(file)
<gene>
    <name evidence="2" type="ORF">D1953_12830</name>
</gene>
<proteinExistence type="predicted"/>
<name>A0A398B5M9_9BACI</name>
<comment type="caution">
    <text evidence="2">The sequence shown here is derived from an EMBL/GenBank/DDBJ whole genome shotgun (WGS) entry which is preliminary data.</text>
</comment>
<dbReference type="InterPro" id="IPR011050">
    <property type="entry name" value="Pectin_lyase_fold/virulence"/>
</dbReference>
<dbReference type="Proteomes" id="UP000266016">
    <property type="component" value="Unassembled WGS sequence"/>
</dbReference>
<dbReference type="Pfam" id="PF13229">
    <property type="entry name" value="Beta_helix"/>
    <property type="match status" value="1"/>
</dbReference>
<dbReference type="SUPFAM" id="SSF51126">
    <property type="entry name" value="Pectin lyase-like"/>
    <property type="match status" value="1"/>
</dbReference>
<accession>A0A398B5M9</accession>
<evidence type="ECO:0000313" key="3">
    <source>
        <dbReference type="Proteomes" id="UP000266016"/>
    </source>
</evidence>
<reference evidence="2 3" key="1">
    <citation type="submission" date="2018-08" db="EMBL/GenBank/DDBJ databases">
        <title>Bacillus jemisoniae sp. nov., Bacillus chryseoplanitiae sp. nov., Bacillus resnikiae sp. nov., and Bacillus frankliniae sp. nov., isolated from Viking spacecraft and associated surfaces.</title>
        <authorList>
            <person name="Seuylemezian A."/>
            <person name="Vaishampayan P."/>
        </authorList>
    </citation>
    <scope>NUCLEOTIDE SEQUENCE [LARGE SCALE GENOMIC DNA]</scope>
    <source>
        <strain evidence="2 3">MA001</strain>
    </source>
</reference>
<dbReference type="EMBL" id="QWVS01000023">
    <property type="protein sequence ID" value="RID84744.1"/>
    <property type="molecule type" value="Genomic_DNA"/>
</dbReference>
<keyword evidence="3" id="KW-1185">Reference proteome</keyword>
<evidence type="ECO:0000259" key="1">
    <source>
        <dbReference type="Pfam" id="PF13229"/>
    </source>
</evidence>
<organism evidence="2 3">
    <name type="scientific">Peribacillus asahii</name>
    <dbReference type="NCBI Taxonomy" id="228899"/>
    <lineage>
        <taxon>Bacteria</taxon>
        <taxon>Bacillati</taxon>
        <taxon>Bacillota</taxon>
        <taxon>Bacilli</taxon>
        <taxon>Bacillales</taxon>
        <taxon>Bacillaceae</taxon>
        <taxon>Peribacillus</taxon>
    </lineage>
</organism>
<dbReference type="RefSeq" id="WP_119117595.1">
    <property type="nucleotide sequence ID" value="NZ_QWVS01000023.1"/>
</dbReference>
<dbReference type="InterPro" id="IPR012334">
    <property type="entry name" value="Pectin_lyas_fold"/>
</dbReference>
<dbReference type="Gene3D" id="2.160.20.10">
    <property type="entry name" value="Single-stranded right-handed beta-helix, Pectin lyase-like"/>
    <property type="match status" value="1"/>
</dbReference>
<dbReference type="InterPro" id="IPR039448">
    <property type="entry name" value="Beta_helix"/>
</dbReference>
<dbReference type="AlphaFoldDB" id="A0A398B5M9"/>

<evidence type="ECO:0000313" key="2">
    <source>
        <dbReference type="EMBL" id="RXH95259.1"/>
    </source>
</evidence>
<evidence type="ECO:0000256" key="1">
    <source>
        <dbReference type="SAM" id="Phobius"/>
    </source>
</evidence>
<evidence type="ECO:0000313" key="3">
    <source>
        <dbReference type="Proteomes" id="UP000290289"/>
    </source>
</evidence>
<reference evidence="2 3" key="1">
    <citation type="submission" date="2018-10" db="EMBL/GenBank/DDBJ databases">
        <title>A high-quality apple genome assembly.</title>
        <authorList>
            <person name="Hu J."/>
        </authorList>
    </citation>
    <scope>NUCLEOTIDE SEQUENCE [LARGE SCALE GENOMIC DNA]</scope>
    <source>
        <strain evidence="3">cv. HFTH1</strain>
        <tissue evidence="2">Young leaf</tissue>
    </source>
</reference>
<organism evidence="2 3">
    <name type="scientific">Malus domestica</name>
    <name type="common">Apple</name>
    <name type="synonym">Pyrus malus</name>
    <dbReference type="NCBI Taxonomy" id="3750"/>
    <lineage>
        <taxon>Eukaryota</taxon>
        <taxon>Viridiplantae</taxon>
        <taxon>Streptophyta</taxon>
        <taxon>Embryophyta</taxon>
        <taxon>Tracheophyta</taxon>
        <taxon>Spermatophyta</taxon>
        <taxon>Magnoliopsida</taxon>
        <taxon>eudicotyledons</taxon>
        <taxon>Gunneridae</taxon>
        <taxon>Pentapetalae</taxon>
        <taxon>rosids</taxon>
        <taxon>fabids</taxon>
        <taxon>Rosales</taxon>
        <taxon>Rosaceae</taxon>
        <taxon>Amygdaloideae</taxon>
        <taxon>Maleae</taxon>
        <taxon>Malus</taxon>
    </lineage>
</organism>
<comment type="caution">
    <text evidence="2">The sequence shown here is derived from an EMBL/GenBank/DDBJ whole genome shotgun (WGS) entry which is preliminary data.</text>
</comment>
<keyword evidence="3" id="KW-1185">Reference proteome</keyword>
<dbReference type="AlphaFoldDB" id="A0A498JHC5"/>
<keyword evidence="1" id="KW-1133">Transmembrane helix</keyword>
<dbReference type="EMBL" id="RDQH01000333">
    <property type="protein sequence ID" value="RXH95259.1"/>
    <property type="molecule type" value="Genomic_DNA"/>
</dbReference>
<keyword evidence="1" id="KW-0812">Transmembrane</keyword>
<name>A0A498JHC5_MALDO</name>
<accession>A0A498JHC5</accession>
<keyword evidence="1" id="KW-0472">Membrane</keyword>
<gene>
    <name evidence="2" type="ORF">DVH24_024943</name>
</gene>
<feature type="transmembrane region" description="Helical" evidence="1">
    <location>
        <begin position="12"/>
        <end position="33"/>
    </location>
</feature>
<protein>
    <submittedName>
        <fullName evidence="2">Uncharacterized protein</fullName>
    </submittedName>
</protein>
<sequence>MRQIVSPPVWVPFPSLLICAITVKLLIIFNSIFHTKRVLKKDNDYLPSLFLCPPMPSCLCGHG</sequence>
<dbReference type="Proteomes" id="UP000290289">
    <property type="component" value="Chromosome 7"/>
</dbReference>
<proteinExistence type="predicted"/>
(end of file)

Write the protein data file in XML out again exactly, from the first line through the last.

<gene>
    <name evidence="2" type="ORF">D1953_12830</name>
</gene>
<proteinExistence type="predicted"/>
<name>A0A398B5M9_9BACI</name>
<comment type="caution">
    <text evidence="2">The sequence shown here is derived from an EMBL/GenBank/DDBJ whole genome shotgun (WGS) entry which is preliminary data.</text>
</comment>
<dbReference type="InterPro" id="IPR011050">
    <property type="entry name" value="Pectin_lyase_fold/virulence"/>
</dbReference>
<dbReference type="Proteomes" id="UP000266016">
    <property type="component" value="Unassembled WGS sequence"/>
</dbReference>
<dbReference type="Pfam" id="PF13229">
    <property type="entry name" value="Beta_helix"/>
    <property type="match status" value="1"/>
</dbReference>
<dbReference type="SUPFAM" id="SSF51126">
    <property type="entry name" value="Pectin lyase-like"/>
    <property type="match status" value="1"/>
</dbReference>
<accession>A0A398B5M9</accession>
<evidence type="ECO:0000313" key="3">
    <source>
        <dbReference type="Proteomes" id="UP000266016"/>
    </source>
</evidence>
<reference evidence="2 3" key="1">
    <citation type="submission" date="2018-08" db="EMBL/GenBank/DDBJ databases">
        <title>Bacillus jemisoniae sp. nov., Bacillus chryseoplanitiae sp. nov., Bacillus resnikiae sp. nov., and Bacillus frankliniae sp. nov., isolated from Viking spacecraft and associated surfaces.</title>
        <authorList>
            <person name="Seuylemezian A."/>
            <person name="Vaishampayan P."/>
        </authorList>
    </citation>
    <scope>NUCLEOTIDE SEQUENCE [LARGE SCALE GENOMIC DNA]</scope>
    <source>
        <strain evidence="2 3">MA001</strain>
    </source>
</reference>
<dbReference type="EMBL" id="QWVS01000023">
    <property type="protein sequence ID" value="RID84744.1"/>
    <property type="molecule type" value="Genomic_DNA"/>
</dbReference>
<keyword evidence="3" id="KW-1185">Reference proteome</keyword>
<evidence type="ECO:0000259" key="1">
    <source>
        <dbReference type="Pfam" id="PF13229"/>
    </source>
</evidence>
<organism evidence="2 3">
    <name type="scientific">Peribacillus asahii</name>
    <dbReference type="NCBI Taxonomy" id="228899"/>
    <lineage>
        <taxon>Bacteria</taxon>
        <taxon>Bacillati</taxon>
        <taxon>Bacillota</taxon>
        <taxon>Bacilli</taxon>
        <taxon>Bacillales</taxon>
        <taxon>Bacillaceae</taxon>
        <taxon>Peribacillus</taxon>
    </lineage>
</organism>
<dbReference type="RefSeq" id="WP_119117595.1">
    <property type="nucleotide sequence ID" value="NZ_QWVS01000023.1"/>
</dbReference>
<dbReference type="InterPro" id="IPR012334">
    <property type="entry name" value="Pectin_lyas_fold"/>
</dbReference>
<dbReference type="Gene3D" id="2.160.20.10">
    <property type="entry name" value="Single-stranded right-handed beta-helix, Pectin lyase-like"/>
    <property type="match status" value="1"/>
</dbReference>
<dbReference type="InterPro" id="IPR039448">
    <property type="entry name" value="Beta_helix"/>
</dbReference>
<dbReference type="AlphaFoldDB" id="A0A398B5M9"/>

<evidence type="ECO:0000313" key="2">
    <source>
        <dbReference type="EMBL" id="RXH95259.1"/>
    </source>
</evidence>
<evidence type="ECO:0000256" key="1">
    <source>
        <dbReference type="SAM" id="Phobius"/>
    </source>
</evidence>
<evidence type="ECO:0000313" key="3">
    <source>
        <dbReference type="Proteomes" id="UP000290289"/>
    </source>
</evidence>
<reference evidence="2 3" key="1">
    <citation type="submission" date="2018-10" db="EMBL/GenBank/DDBJ databases">
        <title>A high-quality apple genome assembly.</title>
        <authorList>
            <person name="Hu J."/>
        </authorList>
    </citation>
    <scope>NUCLEOTIDE SEQUENCE [LARGE SCALE GENOMIC DNA]</scope>
    <source>
        <strain evidence="3">cv. HFTH1</strain>
        <tissue evidence="2">Young leaf</tissue>
    </source>
</reference>
<organism evidence="2 3">
    <name type="scientific">Malus domestica</name>
    <name type="common">Apple</name>
    <name type="synonym">Pyrus malus</name>
    <dbReference type="NCBI Taxonomy" id="3750"/>
    <lineage>
        <taxon>Eukaryota</taxon>
        <taxon>Viridiplantae</taxon>
        <taxon>Streptophyta</taxon>
        <taxon>Embryophyta</taxon>
        <taxon>Tracheophyta</taxon>
        <taxon>Spermatophyta</taxon>
        <taxon>Magnoliopsida</taxon>
        <taxon>eudicotyledons</taxon>
        <taxon>Gunneridae</taxon>
        <taxon>Pentapetalae</taxon>
        <taxon>rosids</taxon>
        <taxon>fabids</taxon>
        <taxon>Rosales</taxon>
        <taxon>Rosaceae</taxon>
        <taxon>Amygdaloideae</taxon>
        <taxon>Maleae</taxon>
        <taxon>Malus</taxon>
    </lineage>
</organism>
<comment type="caution">
    <text evidence="2">The sequence shown here is derived from an EMBL/GenBank/DDBJ whole genome shotgun (WGS) entry which is preliminary data.</text>
</comment>
<keyword evidence="3" id="KW-1185">Reference proteome</keyword>
<dbReference type="AlphaFoldDB" id="A0A498JHC5"/>
<keyword evidence="1" id="KW-1133">Transmembrane helix</keyword>
<dbReference type="EMBL" id="RDQH01000333">
    <property type="protein sequence ID" value="RXH95259.1"/>
    <property type="molecule type" value="Genomic_DNA"/>
</dbReference>
<keyword evidence="1" id="KW-0812">Transmembrane</keyword>
<name>A0A498JHC5_MALDO</name>
<accession>A0A498JHC5</accession>
<keyword evidence="1" id="KW-0472">Membrane</keyword>
<gene>
    <name evidence="2" type="ORF">DVH24_024943</name>
</gene>
<feature type="transmembrane region" description="Helical" evidence="1">
    <location>
        <begin position="12"/>
        <end position="33"/>
    </location>
</feature>
<protein>
    <submittedName>
        <fullName evidence="2">Uncharacterized protein</fullName>
    </submittedName>
</protein>
<sequence>MRQIVSPPVWVPFPSLLICAITVKLLIIFNSIFHTKRVLKKDNDYLPSLFLCPPMPSCLCGHG</sequence>
<dbReference type="Proteomes" id="UP000290289">
    <property type="component" value="Chromosome 7"/>
</dbReference>
<proteinExistence type="predicted"/>